Kisumu County Assembly is set to pass an Early Childhood Education and Childcare Facility bill by 2023 to streamline the operations of all Childcare facilities within the county.
The new bill will be a game changer in the childcare sector as it aims to regulate the baby care facilities by ensuring they are registered to enhance quality standards for child protection.
Kisumu County ECDE Director Michael Adar speaking during a stakeholders’ workshop noted that the bill, which is in final stage, would transform the childcare sector, as it caters for the various needs of both children and caregivers.
The bill, he added, would enhance administrative services, promote special needs, ensure development of playing grounds for children and ensure that all the childcare personnel and entrepreneurs are trained and qualified to handle the young children.
Matters of children, he said, should not be taken lightly hence the bill proposed the need for all caregivers and entrepreneurs to undergo training and at least have the bare minimum qualifications to operate and run a childcare facility.
“Some caregivers have a habit of giving the children alcohol and sleep inducers to make them fall asleep as they do other duties not related to childcare. This is abuse of the young ones thus the reason why when the bill is passed, it will help in weeding out these untrained caregivers and oversee that matters of the children’s welfare is satisfactory,” said Adar.
Mr. Adar also highlighted that as the children are put together, childcare facilities should consider putting up programmes aimed to build the children’s foundation in education.
He encouraged the parents to consider a number of factors before enrolling their children in the facilities.
Among the factors included are admission criteria in the facilities, if the programmes are geared to prepare their children for pre-primary education, their expectations and whether the facilities offer adequate child protection citing that learning starts at six months when the child responds to sounds and other forms of communication.
Organisation of African Youth Kenya (OAY) National coordinator Michael Asudi explained that in an effort to help uplift the childcare sector, they started a project under the name ‘Tunza Bora’ which aims at strengthening young women owned childcare micro-enterprises, sector opportunities relating to childcare, employment creation, possible micro-enterprises training needs and interventions.
Mr. Asudi explained that the project will do a landscape analysis to determine how many facilities are within their targeted areas (Nairobi and Kisumu), thereafter offer entrepreneurial skills to the caregivers and link them to psychosocial support to help them know how to balance their roles as well as equip them with nutritional skills to enable them take care of the malnutrition.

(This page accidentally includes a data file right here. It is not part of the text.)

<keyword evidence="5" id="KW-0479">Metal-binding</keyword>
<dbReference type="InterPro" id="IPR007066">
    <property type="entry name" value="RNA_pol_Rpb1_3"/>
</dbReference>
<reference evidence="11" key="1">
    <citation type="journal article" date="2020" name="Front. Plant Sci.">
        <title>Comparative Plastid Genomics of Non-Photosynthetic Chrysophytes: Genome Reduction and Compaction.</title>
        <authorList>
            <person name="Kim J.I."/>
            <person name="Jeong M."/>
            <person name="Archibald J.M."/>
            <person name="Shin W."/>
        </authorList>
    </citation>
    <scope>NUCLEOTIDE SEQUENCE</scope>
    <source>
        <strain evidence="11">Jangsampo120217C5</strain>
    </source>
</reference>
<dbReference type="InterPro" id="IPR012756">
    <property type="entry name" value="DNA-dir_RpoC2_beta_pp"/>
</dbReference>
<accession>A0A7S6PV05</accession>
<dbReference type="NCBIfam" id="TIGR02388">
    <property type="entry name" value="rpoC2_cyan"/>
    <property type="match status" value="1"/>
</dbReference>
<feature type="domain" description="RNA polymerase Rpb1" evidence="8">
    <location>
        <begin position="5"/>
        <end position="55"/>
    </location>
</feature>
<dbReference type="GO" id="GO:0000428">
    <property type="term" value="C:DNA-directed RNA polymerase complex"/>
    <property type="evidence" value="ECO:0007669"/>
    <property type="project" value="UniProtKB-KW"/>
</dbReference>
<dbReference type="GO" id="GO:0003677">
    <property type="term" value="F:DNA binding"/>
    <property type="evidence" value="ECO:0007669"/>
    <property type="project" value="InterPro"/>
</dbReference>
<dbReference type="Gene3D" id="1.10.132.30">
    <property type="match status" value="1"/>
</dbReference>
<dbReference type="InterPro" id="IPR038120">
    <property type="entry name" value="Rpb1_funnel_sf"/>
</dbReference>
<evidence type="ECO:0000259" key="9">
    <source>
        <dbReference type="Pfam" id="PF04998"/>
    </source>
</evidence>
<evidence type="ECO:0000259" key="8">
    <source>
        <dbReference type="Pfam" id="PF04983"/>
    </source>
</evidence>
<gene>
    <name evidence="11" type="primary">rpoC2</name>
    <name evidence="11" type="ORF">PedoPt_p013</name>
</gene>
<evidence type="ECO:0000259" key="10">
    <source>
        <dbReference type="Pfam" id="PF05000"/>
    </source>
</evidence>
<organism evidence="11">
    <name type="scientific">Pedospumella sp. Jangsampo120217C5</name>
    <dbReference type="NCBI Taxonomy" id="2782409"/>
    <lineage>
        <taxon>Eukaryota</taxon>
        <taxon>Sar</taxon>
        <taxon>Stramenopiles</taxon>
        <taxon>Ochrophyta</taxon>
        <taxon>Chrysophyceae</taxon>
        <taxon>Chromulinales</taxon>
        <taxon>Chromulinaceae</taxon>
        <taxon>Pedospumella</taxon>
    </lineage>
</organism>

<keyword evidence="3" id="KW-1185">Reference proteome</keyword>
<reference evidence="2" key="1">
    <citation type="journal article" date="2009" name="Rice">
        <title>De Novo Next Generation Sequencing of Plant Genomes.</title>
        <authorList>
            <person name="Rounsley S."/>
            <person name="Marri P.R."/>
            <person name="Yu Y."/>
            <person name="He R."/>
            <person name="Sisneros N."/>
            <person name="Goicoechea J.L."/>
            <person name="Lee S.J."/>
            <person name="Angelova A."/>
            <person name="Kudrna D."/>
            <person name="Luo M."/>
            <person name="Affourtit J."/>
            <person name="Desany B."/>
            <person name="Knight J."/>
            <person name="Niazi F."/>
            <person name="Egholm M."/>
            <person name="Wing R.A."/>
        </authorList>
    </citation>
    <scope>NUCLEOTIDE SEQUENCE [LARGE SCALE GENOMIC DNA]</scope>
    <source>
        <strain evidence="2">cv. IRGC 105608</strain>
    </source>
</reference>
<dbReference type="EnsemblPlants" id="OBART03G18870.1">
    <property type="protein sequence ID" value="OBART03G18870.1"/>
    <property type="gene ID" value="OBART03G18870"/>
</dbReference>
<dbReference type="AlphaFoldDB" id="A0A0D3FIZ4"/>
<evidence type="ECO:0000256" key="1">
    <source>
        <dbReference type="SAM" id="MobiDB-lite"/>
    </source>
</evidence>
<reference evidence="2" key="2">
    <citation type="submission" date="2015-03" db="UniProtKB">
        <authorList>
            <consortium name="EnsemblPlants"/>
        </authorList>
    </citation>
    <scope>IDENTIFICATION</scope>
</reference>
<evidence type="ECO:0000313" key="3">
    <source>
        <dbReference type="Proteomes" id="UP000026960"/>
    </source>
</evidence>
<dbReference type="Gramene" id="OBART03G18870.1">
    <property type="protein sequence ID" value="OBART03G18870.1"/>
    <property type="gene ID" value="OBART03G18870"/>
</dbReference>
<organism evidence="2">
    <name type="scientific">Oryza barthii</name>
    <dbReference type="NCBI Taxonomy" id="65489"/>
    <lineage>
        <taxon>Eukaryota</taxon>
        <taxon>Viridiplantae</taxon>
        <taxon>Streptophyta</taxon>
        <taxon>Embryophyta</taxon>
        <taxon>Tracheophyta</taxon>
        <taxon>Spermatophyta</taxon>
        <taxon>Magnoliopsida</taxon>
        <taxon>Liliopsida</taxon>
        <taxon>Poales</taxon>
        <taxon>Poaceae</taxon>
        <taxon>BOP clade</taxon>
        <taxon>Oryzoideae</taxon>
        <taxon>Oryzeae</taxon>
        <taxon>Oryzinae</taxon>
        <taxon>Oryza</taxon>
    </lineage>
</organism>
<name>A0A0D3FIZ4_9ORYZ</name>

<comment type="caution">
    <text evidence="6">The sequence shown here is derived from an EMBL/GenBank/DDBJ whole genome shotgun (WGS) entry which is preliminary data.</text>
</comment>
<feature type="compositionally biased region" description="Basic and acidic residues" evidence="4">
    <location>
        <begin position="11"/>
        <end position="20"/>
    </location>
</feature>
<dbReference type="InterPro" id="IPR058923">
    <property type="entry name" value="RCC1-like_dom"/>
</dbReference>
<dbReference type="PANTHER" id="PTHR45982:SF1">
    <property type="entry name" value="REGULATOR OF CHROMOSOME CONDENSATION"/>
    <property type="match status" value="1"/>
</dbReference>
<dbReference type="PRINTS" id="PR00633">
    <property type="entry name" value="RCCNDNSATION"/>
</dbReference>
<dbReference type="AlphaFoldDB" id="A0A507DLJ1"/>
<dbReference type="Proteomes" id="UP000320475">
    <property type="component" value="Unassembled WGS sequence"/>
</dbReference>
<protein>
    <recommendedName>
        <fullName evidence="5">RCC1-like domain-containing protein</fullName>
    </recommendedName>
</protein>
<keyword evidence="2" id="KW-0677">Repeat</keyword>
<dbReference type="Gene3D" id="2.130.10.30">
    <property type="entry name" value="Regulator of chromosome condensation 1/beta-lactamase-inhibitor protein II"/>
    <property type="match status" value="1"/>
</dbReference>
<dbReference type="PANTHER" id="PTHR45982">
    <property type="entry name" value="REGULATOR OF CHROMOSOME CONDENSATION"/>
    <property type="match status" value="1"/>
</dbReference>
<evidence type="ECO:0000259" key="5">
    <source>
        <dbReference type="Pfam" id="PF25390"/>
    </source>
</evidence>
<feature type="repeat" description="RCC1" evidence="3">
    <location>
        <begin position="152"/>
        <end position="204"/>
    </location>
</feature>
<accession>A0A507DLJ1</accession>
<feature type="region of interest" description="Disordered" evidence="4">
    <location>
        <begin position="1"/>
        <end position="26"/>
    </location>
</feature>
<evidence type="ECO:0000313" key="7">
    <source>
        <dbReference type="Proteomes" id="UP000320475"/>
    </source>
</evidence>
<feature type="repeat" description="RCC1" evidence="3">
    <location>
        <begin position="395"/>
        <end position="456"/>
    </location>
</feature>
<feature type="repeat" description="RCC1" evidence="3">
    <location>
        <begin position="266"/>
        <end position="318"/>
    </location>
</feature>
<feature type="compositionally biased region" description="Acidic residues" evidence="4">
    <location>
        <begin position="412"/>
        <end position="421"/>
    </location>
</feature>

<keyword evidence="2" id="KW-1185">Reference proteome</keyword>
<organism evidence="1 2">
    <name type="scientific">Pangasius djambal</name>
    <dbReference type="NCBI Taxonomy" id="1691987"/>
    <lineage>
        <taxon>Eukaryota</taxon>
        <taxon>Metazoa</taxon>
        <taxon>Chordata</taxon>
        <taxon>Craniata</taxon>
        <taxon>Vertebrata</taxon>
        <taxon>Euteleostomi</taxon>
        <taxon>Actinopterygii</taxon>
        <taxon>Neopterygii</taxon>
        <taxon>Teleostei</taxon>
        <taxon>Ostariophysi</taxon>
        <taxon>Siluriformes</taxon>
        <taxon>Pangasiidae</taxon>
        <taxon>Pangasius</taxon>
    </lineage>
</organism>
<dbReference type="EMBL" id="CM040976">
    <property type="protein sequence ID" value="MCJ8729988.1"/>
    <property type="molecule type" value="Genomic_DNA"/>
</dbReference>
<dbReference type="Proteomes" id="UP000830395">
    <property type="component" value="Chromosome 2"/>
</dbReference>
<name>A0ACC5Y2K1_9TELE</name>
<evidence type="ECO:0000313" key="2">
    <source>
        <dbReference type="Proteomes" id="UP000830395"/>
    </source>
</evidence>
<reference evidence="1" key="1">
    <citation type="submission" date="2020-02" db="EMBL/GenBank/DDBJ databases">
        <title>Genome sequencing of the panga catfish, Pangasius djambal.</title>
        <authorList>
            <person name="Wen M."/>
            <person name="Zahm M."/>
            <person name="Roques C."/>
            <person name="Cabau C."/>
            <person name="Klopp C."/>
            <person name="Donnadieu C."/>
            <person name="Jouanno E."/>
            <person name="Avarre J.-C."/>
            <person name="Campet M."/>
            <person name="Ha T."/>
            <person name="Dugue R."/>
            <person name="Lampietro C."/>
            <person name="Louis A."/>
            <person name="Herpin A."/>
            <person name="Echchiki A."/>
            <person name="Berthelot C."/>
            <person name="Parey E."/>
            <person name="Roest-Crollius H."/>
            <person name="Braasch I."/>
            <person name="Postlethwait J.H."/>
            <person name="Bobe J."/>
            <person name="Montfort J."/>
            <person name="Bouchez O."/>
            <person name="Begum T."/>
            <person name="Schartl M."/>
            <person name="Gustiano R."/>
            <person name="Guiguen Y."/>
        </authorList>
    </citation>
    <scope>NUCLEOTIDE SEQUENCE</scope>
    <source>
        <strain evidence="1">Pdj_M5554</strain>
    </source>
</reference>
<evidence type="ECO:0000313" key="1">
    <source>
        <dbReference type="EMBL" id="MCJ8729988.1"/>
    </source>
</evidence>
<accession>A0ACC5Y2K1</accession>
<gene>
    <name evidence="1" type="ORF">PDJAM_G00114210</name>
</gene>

“The Tunza Bora project will engage at least 2000 young women aged 18-24 years in the childcare system. 32 childcare facilities both home based and facility based within Nairobi and Kisumu will also be engaged to test new ideas and promote positive change in the childcare sector,” stated Asudi.
He further explained that out of the thirty-two facilities, at least 10% will be operated by Person with Disability (PWD) or catering for children with special needs and another 10% will be facilities having any form of registration or legal compliance.
Immaculate Achieng, an entrepreneur in the childcare sector reiterated that despite having a homecare for children under three years which supports her financially, some parents have proved to be strenuous to deal with hence making the venture difficult to operate.
“Some parents leave their children under the care of caregivers and fail to pick them at the agreed time. Some of them fail to mention the ailments their children are suffering from thus putting the child in danger and the caregiver in a dilemma in case of an attack. Many times, the caregivers are blamed and sued for negligence yet it is the parents’ fault,” noted Achieng.
She however encouraged the county government to prioritise the children’s welfare and ensure that childcare facilities are up to standard, located in a safe environment.
She also urged parents to be responsible for their children and make sure that before they enroll their children in a facility, they must do due diligence to make sure that their children will be taken care of by a trained and qualified caregiver.
By Becky Galyns and Jane Beatrice